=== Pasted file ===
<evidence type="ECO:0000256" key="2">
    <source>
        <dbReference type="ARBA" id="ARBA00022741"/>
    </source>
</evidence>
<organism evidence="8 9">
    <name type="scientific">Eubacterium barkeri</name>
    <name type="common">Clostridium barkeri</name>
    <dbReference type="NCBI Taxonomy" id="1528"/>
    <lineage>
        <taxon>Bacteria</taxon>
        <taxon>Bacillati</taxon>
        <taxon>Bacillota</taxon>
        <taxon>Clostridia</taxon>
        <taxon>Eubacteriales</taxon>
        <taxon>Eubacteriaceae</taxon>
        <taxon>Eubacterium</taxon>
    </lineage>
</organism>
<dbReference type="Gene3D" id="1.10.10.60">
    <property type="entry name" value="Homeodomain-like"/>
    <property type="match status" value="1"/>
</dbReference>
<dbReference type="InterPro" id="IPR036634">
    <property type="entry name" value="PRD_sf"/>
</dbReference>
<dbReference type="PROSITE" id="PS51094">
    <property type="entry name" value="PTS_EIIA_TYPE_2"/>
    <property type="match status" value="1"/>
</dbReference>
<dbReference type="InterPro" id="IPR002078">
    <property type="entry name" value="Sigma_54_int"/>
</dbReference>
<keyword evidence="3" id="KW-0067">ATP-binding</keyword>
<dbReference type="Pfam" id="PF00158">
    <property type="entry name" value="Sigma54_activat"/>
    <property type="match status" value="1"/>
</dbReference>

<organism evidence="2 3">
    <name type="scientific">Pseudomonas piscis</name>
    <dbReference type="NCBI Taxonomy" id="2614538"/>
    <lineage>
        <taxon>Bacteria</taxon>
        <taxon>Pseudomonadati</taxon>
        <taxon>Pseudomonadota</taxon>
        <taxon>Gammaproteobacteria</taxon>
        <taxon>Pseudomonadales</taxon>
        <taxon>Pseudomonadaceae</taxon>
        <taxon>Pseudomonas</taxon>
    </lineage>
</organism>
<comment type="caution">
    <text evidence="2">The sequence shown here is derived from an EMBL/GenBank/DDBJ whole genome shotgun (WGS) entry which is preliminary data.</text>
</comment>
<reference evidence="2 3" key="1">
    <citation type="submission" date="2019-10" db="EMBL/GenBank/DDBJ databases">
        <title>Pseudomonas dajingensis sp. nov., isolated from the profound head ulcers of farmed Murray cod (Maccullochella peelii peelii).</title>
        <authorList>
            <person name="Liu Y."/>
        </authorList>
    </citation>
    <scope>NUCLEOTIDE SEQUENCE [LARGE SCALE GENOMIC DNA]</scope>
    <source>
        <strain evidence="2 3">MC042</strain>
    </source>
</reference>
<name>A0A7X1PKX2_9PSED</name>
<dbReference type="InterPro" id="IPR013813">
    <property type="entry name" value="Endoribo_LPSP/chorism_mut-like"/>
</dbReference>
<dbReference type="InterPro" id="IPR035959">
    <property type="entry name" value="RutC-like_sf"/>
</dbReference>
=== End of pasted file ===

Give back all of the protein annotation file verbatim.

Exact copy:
<evidence type="ECO:0000256" key="2">
    <source>
        <dbReference type="ARBA" id="ARBA00022741"/>
    </source>
</evidence>
<organism evidence="8 9">
    <name type="scientific">Eubacterium barkeri</name>
    <name type="common">Clostridium barkeri</name>
    <dbReference type="NCBI Taxonomy" id="1528"/>
    <lineage>
        <taxon>Bacteria</taxon>
        <taxon>Bacillati</taxon>
        <taxon>Bacillota</taxon>
        <taxon>Clostridia</taxon>
        <taxon>Eubacteriales</taxon>
        <taxon>Eubacteriaceae</taxon>
        <taxon>Eubacterium</taxon>
    </lineage>
</organism>
<dbReference type="Gene3D" id="1.10.10.60">
    <property type="entry name" value="Homeodomain-like"/>
    <property type="match status" value="1"/>
</dbReference>
<dbReference type="InterPro" id="IPR036634">
    <property type="entry name" value="PRD_sf"/>
</dbReference>
<dbReference type="PROSITE" id="PS51094">
    <property type="entry name" value="PTS_EIIA_TYPE_2"/>
    <property type="match status" value="1"/>
</dbReference>
<dbReference type="InterPro" id="IPR002078">
    <property type="entry name" value="Sigma_54_int"/>
</dbReference>
<keyword evidence="3" id="KW-0067">ATP-binding</keyword>
<dbReference type="Pfam" id="PF00158">
    <property type="entry name" value="Sigma54_activat"/>
    <property type="match status" value="1"/>
</dbReference>

<organism evidence="2 3">
    <name type="scientific">Pseudomonas piscis</name>
    <dbReference type="NCBI Taxonomy" id="2614538"/>
    <lineage>
        <taxon>Bacteria</taxon>
        <taxon>Pseudomonadati</taxon>
        <taxon>Pseudomonadota</taxon>
        <taxon>Gammaproteobacteria</taxon>
        <taxon>Pseudomonadales</taxon>
        <taxon>Pseudomonadaceae</taxon>
        <taxon>Pseudomonas</taxon>
    </lineage>
</organism>
<comment type="caution">
    <text evidence="2">The sequence shown here is derived from an EMBL/GenBank/DDBJ whole genome shotgun (WGS) entry which is preliminary data.</text>
</comment>
<reference evidence="2 3" key="1">
    <citation type="submission" date="2019-10" db="EMBL/GenBank/DDBJ databases">
        <title>Pseudomonas dajingensis sp. nov., isolated from the profound head ulcers of farmed Murray cod (Maccullochella peelii peelii).</title>
        <authorList>
            <person name="Liu Y."/>
        </authorList>
    </citation>
    <scope>NUCLEOTIDE SEQUENCE [LARGE SCALE GENOMIC DNA]</scope>
    <source>
        <strain evidence="2 3">MC042</strain>
    </source>
</reference>
<name>A0A7X1PKX2_9PSED</name>
<dbReference type="InterPro" id="IPR013813">
    <property type="entry name" value="Endoribo_LPSP/chorism_mut-like"/>
</dbReference>
<dbReference type="InterPro" id="IPR035959">
    <property type="entry name" value="RutC-like_sf"/>
</dbReference>